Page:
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Parents' Guide to


By Sandie Angulo Chen, Common Sense Media Reviewer

age 18+

Engrossing revenge thriller is very violent and intense.

Movie R 2013 146 minutes
Prisoners Poster Image

A Lot or a Little?

What you will—and won't—find in this movie.

Community Reviews

age 16+

Based on 20 parent reviews

age 15+

Disturbing, Gripping Thriller has Violence

Prisoners is a very intense and disturbing film about a man who will go to extreme measures to find his supposedly kidnapped daughter. Violence : 4/5 There isn’t a lot of violence but when it happens it’s extremely disturbing and at times can be bloody. A man is beaten to the point of extreme swelling on his face. A man is tortured by being confined to a tiny area with a shower where water either comes freezing cold or burning hot, very disturbing. A man shoots him self in the head, large blood spurt. A man is shot in the side of the head, small blood spurt. Elderly woman shot and killed. Language : 4/5 Around 50 F-words and about 30 milder profanitys’. Drinking, drugs and smoking : 2/5 A man gets drunk and drinks frequently. Many empty alcoholic bottles. A priest is seen drunk, passed out on the floor.

This title has:

Too much violence
Too much swearing
1 person found this helpful.
age 16+

Disturbing but brilliant

The whole movie is a masterpiece from beginning to end it is intense but also very disturbing with the sensitive subject matter the movie had a lot of restraint using it as a plot tool instead of just for shock value overall a true masterpiece

This title has:

Too much violence
Too much swearing

Is It Any Good?

Our review:
Parents say (20 ):
Kids say (45 ):

Prisoners is a thinking audience's revenge film -- that is, if moviegoers (particularly parents) can stomach the subject matter. It's long, disturbing, and nerve-wracking to watch, but the performances, the imagery, and the fabulous cinematography (courtesy of 10-time Oscar nominee Roger Deakins) make it worth sitting through all of the angst, violence, and horror. Jackman is unforgettable as Keller, a God-fearing carpenter who can do so much with his hands -- including beating an unarmed, mentally disabled younger man until he's no longer recognizable. These are the things he believes a father must do when the police fail to see what his gut is telling him is true.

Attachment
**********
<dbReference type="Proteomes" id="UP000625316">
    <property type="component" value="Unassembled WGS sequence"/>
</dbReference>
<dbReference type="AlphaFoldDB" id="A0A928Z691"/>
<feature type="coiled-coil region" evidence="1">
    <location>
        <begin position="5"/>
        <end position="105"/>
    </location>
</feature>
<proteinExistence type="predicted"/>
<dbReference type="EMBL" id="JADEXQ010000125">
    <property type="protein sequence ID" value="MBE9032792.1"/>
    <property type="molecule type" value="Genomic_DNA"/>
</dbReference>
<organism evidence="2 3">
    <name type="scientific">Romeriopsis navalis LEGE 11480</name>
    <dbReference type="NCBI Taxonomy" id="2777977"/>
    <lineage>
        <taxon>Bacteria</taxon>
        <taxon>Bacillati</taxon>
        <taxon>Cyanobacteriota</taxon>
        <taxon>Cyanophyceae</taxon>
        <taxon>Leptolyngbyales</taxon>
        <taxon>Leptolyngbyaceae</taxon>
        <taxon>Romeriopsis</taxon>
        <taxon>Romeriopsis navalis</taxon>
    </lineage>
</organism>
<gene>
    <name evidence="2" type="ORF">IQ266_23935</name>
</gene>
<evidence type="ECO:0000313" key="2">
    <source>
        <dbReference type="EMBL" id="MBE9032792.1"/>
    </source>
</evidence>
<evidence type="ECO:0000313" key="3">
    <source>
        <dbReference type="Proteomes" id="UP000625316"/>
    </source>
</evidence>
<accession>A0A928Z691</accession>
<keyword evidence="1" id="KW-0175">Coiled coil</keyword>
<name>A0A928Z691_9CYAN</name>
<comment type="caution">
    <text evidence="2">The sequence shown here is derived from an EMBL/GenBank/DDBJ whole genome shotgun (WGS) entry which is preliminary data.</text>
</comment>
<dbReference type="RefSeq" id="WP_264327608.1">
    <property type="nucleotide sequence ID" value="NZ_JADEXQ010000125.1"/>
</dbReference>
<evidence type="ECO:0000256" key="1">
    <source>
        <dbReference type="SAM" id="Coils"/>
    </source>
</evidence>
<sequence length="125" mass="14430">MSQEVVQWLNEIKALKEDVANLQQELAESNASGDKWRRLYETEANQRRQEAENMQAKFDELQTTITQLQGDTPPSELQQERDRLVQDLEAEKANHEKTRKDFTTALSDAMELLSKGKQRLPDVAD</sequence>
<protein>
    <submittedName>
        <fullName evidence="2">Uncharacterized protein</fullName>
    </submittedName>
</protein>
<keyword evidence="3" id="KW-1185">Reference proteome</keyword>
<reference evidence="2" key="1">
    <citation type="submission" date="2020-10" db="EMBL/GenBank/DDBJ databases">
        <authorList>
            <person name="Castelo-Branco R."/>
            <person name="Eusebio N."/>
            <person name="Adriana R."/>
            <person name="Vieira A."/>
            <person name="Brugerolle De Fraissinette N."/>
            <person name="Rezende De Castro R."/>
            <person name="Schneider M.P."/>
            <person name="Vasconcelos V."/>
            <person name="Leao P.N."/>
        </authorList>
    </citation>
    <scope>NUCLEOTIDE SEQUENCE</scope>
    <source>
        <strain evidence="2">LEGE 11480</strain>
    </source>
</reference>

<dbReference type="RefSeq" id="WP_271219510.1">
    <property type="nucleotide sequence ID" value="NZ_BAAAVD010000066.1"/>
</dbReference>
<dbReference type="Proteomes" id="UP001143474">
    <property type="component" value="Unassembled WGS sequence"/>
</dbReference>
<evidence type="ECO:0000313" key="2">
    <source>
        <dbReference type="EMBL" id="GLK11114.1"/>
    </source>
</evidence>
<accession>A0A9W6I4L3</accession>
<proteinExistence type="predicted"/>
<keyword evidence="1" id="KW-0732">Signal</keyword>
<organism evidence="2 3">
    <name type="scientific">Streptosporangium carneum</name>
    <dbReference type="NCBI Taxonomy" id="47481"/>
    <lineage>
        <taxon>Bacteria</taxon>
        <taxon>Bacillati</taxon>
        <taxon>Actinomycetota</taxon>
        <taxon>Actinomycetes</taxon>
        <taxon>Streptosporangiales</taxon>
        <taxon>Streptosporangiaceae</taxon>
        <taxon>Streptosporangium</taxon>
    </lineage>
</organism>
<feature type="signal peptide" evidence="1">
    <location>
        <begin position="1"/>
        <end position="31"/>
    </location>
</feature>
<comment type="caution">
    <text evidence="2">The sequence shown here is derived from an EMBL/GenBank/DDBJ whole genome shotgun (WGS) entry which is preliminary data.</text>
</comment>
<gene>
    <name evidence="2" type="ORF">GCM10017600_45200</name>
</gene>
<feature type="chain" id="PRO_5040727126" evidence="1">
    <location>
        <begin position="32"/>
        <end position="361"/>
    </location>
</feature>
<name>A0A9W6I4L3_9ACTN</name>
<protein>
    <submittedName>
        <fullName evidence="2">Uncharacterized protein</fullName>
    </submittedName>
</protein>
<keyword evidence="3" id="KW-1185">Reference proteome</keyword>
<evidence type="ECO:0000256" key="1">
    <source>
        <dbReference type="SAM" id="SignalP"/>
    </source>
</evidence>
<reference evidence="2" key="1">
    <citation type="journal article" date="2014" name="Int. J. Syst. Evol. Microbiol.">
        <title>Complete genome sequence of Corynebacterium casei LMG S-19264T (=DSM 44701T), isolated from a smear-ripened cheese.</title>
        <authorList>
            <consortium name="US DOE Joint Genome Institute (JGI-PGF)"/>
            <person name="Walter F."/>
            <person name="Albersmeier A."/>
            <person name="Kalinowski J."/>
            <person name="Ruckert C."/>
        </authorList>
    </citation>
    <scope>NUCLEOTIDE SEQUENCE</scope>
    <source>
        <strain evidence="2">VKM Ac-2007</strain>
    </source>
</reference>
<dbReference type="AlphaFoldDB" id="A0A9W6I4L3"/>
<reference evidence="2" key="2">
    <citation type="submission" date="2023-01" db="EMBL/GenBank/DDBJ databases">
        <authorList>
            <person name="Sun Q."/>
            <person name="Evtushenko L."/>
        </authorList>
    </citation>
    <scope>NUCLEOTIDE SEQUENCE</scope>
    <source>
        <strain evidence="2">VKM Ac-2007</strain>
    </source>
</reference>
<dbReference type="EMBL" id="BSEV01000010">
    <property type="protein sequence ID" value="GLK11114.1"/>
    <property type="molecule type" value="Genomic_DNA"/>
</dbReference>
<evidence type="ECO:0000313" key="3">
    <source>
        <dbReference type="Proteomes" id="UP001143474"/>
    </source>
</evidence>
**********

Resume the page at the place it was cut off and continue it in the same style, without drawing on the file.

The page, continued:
In contrast to Jackman's Keller is Howard's Franklin, a father who doesn't love his daughter any less but doesn't want to bloody his hands (though he's willing to stand by and watch). This thriller has lots of twists and turns for suspense fans, but its true artistry is in the sometimes-sickening character development, which reveals the depths to which people will go when their children's safety is on the line, when their faith is in tatters, and when all hope is nearly lost. The two-and-a-half-hour runtime isn't quite merited, but French-Canadian director Denis Villeneuve has woven a gripping, if terrifying, tale that explores the heart and actions of a well-intentioned but extreme vigilante.

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